This is part 7 of our series processing the results of the Amazee Agile Agency Survey. Previously I wrote about defining work, this time let’s focus on estimations. How do you estimate and who does estimations in your teams?

Josef Dabernig Fri, 12/15/2017 - 11:46

First, we asked about how teams estimate. 43.3% of the contestants answered “Estimation is done in days/hours”, 20% say “Estimation is done in story points based on complexity” and 16.7% mentioned, “Estimations in done in story points based on effort”. The remaining answers of 3% each varied in different degrees of combined estimations, i.e. teams would estimate on a higher level using story points and compare then against hour based task estimations. Also one of the 30 contestants answered that they don’t do estimates at all. For some background information, you can refer to this article on story points.

At Amazee we do two different kinds of estimations. We estimate in days for the offers that we create and put a general price tag below the contract. This is intended to fix a budget but not to guarantee an exact feature set to be delivered. When we go to the implementation phase, teams estimate Jira tickets using story points. The story points are based both on complexity and effort, based on our velocity we can related story points to a price tag and compare against the initial offer and how much budget is left.

We also asked about who is involved in estimation. 50% say that “the entire team does all estimations”, 36.7% mentioned that “a tech lead does high-level estimates, the team estimates on a lower level”. 6.7% say that “a tech lead does all estimates”.

For us, at Amazee we tend towards having a tech lead doing high-level estimates and having the team estimate on individual stories and tasks which get prepared for a sprint to work. The tech lead role can be fulfilled by any developer of a Scrum team and may change however the team and the team lead decide it would work best. More complex offers get challenged by multiple developers, more straightforward suggestions will be estimated by only one developer together with the PO. All proposals get reviewed by management. When the team does estimations, we do them along with the entire Scrum team. In some instances, we will limit the number of people in estimation meetings to find a balance between shared knowledge and how much time can be spent discussing as a group of people.

How do you estimate? Please leave us a comment below. If you are interested in Agile Scrum training, don’t hesitate to contact us.

Stay tuned for the next post where we’ll look at client interactions.

Categories: Drupal CMS

What John Cage Can Teach Us About Hacking

Lullabot - Thu, 12/14/2017 - 17:05
The episode of Hacking Culture offers ideas on what the American experimental composer John Cage (1912-1992) can teach us about hacking. Examining Cage's pieces such as Suite for Toy Piano, Sonatas and Interludes, and 4'33" alongside an essay by Richard Stallman, Eric Raymond's "Jargon File," and listening to lectures by Cage provides a fresh perspective on the art of hacking. This episode is released under the Creative Commons attribution share alike 4.0 International license. See more at hackingculture.org/episode/11.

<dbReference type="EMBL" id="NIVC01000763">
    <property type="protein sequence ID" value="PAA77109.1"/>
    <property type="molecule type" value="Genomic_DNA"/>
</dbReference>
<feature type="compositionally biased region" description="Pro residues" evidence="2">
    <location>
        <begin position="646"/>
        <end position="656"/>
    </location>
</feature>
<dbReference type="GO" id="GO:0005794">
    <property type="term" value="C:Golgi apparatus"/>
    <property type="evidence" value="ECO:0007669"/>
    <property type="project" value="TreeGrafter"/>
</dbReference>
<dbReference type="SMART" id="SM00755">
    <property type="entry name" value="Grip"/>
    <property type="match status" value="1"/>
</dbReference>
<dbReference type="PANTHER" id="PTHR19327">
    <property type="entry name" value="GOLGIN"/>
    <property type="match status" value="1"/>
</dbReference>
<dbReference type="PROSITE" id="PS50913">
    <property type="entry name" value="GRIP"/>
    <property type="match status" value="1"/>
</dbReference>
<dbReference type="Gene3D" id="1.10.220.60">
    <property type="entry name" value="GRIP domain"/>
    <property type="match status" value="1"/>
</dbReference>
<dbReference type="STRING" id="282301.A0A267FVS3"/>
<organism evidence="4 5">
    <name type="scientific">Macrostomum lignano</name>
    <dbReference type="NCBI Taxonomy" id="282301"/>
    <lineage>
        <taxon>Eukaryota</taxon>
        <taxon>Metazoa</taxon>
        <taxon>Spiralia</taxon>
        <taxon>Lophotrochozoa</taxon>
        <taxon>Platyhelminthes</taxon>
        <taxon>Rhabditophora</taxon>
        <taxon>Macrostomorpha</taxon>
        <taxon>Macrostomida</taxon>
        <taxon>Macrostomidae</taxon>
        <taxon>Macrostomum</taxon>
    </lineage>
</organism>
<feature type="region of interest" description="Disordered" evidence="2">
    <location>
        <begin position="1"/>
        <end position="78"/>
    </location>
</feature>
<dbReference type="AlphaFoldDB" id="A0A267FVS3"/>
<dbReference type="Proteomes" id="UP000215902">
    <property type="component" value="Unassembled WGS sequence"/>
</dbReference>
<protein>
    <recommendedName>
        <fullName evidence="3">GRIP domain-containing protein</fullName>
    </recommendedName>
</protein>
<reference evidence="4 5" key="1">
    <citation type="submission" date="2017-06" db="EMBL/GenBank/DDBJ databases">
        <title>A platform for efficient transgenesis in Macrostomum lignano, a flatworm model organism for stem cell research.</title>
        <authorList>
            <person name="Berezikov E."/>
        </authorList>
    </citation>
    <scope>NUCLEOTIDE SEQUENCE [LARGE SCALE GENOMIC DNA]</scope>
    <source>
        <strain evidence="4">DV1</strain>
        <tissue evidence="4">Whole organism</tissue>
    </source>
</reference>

Categories: Drupal CMS

Chromatic: Announcing a New Decoupled Drupal Project: FamilyCircle.com

Drupal.org aggregator - Thu, 12/14/2017 - 13:36

FamilyCircle.com provides expert advice about teens, family, food, style and home life, from the editors of Family Circle Magazine. When the time came to design and deploy a headless Drupal/Node.js platform, Meredith Corporation called on Chromatic’s expertise to help lead the way.

Categories: Drupal CMS

WeKnow: Managing a Distributed Team

Drupal.org aggregator - Thu, 12/14/2017 - 12:20
Managing a Distributed Team

weKnow is a fully distributed company, something we proclaim loudly and proudly to our partners and potential clients when engaging with them. It’s a characteristic that gives us the competitive edge because it highlights weKnow’s core values and the character of every individual that works at here.

I decided to write this because our clients are always amazed by how seamless our operations and projects run. They always seem amazed by the fact that we span 12 countries and cover 6 time zones, yet seamlessly integrate into their projects from kickoff to completion without a hitch. This is how we keep things running smooth…

kabarca Thu, 12/14/2017 - 20:20
Categories: Drupal CMS

DrupalBASE: The information itself is useless

Drupal.org aggregator - Thu, 12/14/2017 - 10:58

The information itself is useless.

Quite original start for a web-published text, isn't it? Still the confirmation is true. Solutions don't demand information, solutions demand clearly organized data. No matter what is the domain – in every situation people tend to organize data in a readable well-understandable formats.

Multiple mechanisms of collecting and storing the data are developed, and technologies continue to progress. But the key question of data presentation often remains ignored.

Categories: Drupal CMS

WeKnow: How we approached building the new weKnow site

Drupal.org aggregator - Thu, 12/14/2017 - 10:39
How we approached building the new weKnow site

It’s been a little over a year since weKnow came to life as a rebranding for Anexus, which allowed me to join the company as a new business partner. My main goal within the company is directing our efforts to explore new fields and technologies (that’s right, we are not just a Drupal shop anymore!)

As a web solution provider, having a website that accurately reflects what we do is a challenging task, because usually our plate is full with client work, and it’s not uncommon to put your own website at the end of the queue. This is why last year we decided to put together a basic landing page while setting aside some time to work on the company image as part of the rebranding.